In This Issue—October 1, 2007

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In a letter to the California Supreme Court, AVMA President Gregory S. Hammer asks the body to review an appeal filed by the California VMA on a declawing decision. Writing to the commissioner of the National Football League, Dr. Hammer encourages the NFL to discourage violence toward animals.

See PAGE 1002

Letter from the new Executive Vice President

See PAGE 1027

Letters to the Editor

See PAGE 1029

What Is Your Diagnosis?

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See PAGES 1031, 1033


Risk behaviors for disease transmission among petting zoo attendees

Contact with animals in public venues such as fairs and petting zoos has important benefits, including education concerning animals and animal husbandry, encouraging compassion for animals, and entertainment. However, contact can also lead to transmission of zoonotic disease. An observational study of 6 petting zoos in Tennessee revealed that highrisk behaviors were common among visitors and that disease prevention guidelines were inconsistently followed.

See PAGE 1036


Use of bone morphogenetic proteins for augmentation of bone regeneration

A large body of preclinical and clinical data now documents that recombinant BMPs can be used for skeletal regeneration in humans and animals. Recombinant human BMP-2 and BMP-7 have been approved for use in human patients with long-bone fractures and nonunions and in patients undergoing lumbar fusion or various maxillofacial and dental regenerative procedures. These products have also been made available for veterinary use.

See PAGE 1039


Cisplatin-piroxicam for treatment of dogs with TCC of the urinary bladder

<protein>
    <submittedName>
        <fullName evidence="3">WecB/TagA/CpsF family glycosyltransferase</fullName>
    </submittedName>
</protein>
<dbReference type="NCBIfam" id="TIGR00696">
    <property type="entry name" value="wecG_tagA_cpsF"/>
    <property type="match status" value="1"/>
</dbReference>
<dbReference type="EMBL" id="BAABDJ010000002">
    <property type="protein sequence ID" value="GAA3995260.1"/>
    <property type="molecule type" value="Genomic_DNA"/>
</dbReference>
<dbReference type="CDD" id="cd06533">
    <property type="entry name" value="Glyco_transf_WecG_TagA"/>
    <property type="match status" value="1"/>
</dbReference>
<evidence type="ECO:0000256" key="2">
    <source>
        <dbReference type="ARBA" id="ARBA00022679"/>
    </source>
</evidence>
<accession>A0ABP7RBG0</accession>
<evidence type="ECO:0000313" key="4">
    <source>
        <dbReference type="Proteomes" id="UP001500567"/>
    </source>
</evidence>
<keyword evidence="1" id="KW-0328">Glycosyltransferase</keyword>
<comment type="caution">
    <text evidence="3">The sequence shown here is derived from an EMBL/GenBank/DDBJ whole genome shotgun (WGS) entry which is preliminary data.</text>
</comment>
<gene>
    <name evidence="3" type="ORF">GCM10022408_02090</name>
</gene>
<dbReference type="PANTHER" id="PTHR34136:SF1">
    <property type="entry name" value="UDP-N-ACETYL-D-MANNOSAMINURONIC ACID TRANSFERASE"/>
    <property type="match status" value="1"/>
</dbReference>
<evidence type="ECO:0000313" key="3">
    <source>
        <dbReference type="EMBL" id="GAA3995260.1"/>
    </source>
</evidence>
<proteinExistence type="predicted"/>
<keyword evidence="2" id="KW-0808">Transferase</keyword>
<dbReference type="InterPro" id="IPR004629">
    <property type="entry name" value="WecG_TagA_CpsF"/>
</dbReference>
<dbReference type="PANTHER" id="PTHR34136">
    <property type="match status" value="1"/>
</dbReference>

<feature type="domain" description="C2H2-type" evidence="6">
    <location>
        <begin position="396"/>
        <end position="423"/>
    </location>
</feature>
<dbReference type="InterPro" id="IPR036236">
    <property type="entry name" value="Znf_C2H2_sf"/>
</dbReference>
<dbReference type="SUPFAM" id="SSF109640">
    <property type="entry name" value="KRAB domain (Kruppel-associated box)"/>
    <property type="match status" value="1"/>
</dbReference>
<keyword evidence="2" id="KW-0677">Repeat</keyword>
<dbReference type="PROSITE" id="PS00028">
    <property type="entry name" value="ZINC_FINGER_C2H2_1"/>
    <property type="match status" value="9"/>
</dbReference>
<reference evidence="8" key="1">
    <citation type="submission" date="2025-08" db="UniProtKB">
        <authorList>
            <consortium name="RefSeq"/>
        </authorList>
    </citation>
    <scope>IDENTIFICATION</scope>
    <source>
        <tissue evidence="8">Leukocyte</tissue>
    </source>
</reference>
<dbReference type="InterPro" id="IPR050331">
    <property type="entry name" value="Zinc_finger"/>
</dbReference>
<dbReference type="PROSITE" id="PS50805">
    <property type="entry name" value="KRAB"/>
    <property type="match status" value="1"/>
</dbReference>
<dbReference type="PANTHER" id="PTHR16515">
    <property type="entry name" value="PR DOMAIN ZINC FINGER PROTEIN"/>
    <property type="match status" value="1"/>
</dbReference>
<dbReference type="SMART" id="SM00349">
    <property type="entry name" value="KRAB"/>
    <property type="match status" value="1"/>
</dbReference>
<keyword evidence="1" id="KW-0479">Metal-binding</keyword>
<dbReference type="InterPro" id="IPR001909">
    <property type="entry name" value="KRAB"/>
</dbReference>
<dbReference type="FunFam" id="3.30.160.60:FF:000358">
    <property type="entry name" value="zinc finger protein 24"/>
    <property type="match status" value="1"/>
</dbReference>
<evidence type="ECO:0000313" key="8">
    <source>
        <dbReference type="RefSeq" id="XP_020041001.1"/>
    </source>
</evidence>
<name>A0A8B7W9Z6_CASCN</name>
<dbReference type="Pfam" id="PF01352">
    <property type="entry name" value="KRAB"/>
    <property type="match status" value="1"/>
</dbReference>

Administration of cisplatin in combination with piroxicam has been shown to have antitumor activity in dogs with transitional cell carcinoma of the urinary bladder. Use of this combination, however, has been limited by frequent and, in some cases, severe renal toxic effects. In a prospective study of 14 dogs with TCC of the urinary bladder, cisplatin was administered in combination with piroxicam, but the dosage of cisplatin (40 to 50 mg/m2, IV, q 21 d) was lower than that used previously. Unfortunately, minimal antitumor activity and frequent renal and gastrointestinal tract toxicoses were identified. The combination of cisplatin and piroxicam is not recommended.

See PAGE 1056


Onset of heart failure in dogs with mitral valve insufficiency treated with enalapril

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The hypothesis that enalapril, an angioten-sin-converting enzyme inhibitor, would delay the onset of clinical signs of congestive heart failure in dogs with compensated, moderate to severe mitral valve regurgitation was tested in a multicenter, randomized, controlled clinical trial. Time to onset of CHF for dogs treated with enalapril (n = 59) was not significantly different from that for dogs treated with a placebo (65). However, a significantly higher proportion of dogs in the enalapril treatment group remained free from signs of CHF after 500 and 1,500 days, suggesting that long-term treatment with enalapril yielded a modest delay in onset of CHF.

See PAGE 1061


Distal femoral osteotomy for treatment of distal femoral varus and medial patellar luxation in dogs

Excessive femoral varus has been implicated in the pathogenesis of medial patellar luxation in dogs, although only recently have efforts been made to document and treat femoral varus in dogs with medial patellar luxation. A review of medical records for 12 large-breed dogs with medial patellar luxation and distal femoral varus in which a distal femoral osteotomy was performed in conjunction with other procedures for correction of the medial patellar luxation revealed good longterm results. Medial patellar luxation did not recur in any of the dogs (minimum follow-up time, 18 months), and ownerreported scores for 10 variables related to patient comfort and function were significantly improved, compared with preoperative scores.